The Application of Metaphysical Principles to the Empirical World. A Brief Reconstruction of the Core of Kant’s Doctrine of Right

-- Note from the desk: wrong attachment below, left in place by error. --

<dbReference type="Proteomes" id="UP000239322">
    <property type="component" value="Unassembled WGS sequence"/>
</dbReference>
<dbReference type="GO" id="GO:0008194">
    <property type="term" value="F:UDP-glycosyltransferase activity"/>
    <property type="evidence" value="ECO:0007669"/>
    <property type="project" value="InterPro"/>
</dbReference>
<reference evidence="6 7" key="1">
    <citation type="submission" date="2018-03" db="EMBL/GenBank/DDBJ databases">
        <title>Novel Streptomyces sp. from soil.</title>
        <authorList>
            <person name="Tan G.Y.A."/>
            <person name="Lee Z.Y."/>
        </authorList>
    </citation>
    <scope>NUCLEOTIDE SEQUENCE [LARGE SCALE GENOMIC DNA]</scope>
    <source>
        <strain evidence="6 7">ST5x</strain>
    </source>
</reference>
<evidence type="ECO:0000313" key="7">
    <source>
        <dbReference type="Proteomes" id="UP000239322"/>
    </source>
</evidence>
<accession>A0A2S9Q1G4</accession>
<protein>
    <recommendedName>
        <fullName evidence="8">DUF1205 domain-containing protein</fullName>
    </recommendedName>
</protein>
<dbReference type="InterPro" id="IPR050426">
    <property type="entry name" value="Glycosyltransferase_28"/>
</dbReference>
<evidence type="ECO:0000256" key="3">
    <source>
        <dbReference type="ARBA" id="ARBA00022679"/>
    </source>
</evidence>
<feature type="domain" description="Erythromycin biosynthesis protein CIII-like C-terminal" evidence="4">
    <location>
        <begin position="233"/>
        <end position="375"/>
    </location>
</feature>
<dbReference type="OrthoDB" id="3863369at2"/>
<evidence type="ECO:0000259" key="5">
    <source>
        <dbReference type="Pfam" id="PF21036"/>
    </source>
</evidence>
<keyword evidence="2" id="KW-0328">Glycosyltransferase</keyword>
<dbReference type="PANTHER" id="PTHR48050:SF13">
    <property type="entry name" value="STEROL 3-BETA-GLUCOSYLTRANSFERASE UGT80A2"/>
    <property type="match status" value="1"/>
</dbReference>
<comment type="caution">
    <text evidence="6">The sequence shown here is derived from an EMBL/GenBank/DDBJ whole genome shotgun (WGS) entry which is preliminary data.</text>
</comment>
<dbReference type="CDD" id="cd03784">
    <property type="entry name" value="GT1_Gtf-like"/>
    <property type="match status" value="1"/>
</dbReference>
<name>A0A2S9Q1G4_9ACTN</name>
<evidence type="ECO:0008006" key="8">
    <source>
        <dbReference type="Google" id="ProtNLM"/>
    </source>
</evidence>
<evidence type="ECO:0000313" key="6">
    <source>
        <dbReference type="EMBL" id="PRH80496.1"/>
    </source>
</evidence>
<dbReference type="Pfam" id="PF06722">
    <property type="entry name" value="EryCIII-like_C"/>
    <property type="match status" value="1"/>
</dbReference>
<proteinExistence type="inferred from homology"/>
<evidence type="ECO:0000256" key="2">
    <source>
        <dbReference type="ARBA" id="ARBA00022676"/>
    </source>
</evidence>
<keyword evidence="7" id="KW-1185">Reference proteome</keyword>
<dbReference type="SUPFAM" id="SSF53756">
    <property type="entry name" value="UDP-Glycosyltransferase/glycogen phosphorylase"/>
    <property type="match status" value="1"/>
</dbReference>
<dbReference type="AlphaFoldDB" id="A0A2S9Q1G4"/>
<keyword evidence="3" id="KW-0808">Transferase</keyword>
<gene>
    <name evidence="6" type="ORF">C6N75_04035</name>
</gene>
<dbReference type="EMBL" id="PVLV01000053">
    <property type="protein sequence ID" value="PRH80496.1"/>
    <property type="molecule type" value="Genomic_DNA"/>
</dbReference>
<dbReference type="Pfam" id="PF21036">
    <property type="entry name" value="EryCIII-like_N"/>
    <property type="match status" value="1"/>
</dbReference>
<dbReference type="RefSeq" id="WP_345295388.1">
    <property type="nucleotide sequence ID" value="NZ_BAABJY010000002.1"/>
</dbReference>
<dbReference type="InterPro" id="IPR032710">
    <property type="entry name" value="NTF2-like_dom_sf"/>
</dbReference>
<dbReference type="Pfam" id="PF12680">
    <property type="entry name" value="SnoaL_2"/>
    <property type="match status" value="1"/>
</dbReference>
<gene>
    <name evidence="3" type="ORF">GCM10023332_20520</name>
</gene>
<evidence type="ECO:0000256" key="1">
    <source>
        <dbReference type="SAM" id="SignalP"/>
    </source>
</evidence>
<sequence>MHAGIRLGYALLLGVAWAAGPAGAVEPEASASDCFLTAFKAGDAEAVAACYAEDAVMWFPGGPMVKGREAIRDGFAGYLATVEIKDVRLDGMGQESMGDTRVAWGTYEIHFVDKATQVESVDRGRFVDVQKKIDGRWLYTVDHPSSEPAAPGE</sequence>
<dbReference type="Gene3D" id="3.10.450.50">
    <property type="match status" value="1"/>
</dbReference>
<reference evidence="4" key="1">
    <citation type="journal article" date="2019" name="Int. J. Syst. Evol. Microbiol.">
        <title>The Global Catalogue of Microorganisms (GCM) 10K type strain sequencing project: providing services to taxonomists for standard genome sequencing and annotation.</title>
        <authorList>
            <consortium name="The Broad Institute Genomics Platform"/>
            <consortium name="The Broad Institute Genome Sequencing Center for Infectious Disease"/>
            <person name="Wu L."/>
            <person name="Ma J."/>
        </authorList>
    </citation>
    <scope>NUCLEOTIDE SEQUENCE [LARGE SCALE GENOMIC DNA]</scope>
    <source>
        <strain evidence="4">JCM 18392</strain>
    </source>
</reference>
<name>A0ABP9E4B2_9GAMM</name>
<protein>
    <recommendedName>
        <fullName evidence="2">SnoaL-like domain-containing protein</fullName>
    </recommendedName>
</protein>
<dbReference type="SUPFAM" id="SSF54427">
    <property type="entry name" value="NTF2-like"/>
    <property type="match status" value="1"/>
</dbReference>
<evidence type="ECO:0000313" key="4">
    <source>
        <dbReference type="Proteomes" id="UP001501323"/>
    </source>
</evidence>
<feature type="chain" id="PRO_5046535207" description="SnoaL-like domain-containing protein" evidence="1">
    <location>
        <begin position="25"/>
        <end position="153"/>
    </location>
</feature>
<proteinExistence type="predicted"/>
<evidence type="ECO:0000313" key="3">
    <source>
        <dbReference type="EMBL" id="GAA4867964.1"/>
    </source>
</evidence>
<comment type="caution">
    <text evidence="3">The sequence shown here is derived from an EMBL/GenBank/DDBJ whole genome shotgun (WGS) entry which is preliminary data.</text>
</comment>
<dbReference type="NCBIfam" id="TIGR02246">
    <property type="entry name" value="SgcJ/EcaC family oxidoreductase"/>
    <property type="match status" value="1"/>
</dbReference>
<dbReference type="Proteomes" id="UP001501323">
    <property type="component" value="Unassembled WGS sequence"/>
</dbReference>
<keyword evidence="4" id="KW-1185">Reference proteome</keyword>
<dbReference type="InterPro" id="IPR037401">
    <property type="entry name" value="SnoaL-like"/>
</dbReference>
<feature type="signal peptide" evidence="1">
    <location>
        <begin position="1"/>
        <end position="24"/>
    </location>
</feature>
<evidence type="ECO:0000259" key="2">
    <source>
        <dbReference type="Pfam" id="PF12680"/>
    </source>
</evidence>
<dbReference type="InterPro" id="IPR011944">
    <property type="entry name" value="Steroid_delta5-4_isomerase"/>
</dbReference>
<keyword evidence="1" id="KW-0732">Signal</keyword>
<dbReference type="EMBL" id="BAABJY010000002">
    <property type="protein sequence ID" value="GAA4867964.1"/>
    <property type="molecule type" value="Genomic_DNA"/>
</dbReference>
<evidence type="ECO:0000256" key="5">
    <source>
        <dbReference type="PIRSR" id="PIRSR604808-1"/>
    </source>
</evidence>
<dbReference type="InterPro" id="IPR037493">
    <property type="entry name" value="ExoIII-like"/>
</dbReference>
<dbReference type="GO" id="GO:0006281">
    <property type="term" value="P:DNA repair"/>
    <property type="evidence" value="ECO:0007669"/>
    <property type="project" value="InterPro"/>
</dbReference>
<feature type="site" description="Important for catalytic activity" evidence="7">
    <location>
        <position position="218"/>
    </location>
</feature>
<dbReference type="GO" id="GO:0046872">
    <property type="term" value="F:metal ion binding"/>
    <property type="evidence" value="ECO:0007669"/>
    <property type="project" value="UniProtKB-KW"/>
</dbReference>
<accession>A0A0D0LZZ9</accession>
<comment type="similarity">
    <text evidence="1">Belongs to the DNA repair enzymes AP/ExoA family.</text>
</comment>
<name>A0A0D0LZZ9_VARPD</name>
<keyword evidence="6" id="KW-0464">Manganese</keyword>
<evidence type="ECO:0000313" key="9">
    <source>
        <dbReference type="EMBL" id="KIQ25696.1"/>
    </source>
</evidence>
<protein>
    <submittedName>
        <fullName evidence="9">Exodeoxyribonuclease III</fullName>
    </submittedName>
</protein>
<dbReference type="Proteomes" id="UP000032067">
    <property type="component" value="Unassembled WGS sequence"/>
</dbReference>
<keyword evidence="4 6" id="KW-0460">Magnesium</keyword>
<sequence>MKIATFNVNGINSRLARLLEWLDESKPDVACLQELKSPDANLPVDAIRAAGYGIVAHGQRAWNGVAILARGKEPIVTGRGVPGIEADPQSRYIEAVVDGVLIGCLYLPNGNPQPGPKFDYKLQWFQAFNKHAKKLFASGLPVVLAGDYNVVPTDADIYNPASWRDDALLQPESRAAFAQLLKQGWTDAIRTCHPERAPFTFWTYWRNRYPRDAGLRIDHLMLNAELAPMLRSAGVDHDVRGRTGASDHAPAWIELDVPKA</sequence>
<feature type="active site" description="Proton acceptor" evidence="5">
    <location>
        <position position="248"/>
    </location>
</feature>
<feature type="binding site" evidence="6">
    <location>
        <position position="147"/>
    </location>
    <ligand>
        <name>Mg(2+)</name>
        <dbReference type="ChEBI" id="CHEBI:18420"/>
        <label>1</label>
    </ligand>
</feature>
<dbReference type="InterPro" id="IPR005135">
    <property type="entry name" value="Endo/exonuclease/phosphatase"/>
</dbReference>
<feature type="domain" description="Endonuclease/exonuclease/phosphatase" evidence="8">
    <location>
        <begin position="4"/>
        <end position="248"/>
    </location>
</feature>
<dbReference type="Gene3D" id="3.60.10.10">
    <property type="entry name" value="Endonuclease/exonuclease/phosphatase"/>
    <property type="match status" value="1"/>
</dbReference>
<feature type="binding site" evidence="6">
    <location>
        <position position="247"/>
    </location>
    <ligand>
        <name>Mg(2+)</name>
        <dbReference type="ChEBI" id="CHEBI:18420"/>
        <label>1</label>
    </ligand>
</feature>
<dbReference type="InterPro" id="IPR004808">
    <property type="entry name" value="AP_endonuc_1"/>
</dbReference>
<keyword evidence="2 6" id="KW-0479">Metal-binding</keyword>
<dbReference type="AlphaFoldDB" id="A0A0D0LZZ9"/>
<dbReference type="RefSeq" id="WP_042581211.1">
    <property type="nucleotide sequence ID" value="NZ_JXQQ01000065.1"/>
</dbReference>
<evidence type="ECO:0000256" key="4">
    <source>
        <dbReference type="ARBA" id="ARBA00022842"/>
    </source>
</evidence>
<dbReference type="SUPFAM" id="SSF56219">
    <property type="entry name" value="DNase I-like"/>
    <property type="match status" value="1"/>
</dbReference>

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The rediscovery of Kant’s Doctrine of Right resulted in many attempts to apply Kant’s position to current affairs. This research often faces the problem of defining clear borders of what in Kant’s texts needs to be considered as rational core of his theory and what is merely a theoretically less significant consequence of particular political situation of 18th century. My claim is that in order to be able to adequately apply Kant’s ideas and concepts to the 21st century problems, the process of application of his rational principles to the world of experience must be reconstructed. This will not only bring about the core structure of right but may also determine which elements of Kant’s legal theory are contingent to changing empirical data. I recognise two levels of Kant’s application of the rational principles to human condition, which consecutively determine the rational core of right and secondary structural divisions that emerge from contingent data about political history of mankind. The aim of the article is to investigate the fundamental steps of Kant’s application on the first level, in order to reconstruct the rational core of his legal theory. In the first step I analyse the universal principle of right in order to clarify Kant’s concept of a right. Further, I investigate the axiom of external freedom, which, in conjunction with human condition generates the necessity of using external objects of choice and therefore grounds the emergence of acquired rights. Nevertheless, these rights, as particular legal titles that limit the freedom of others, cannot be reconciled with universal freedom in the state of nature. Therefore, from the establishment of innate and acquired right, there arises the necessity of public right and entering the civil condition.
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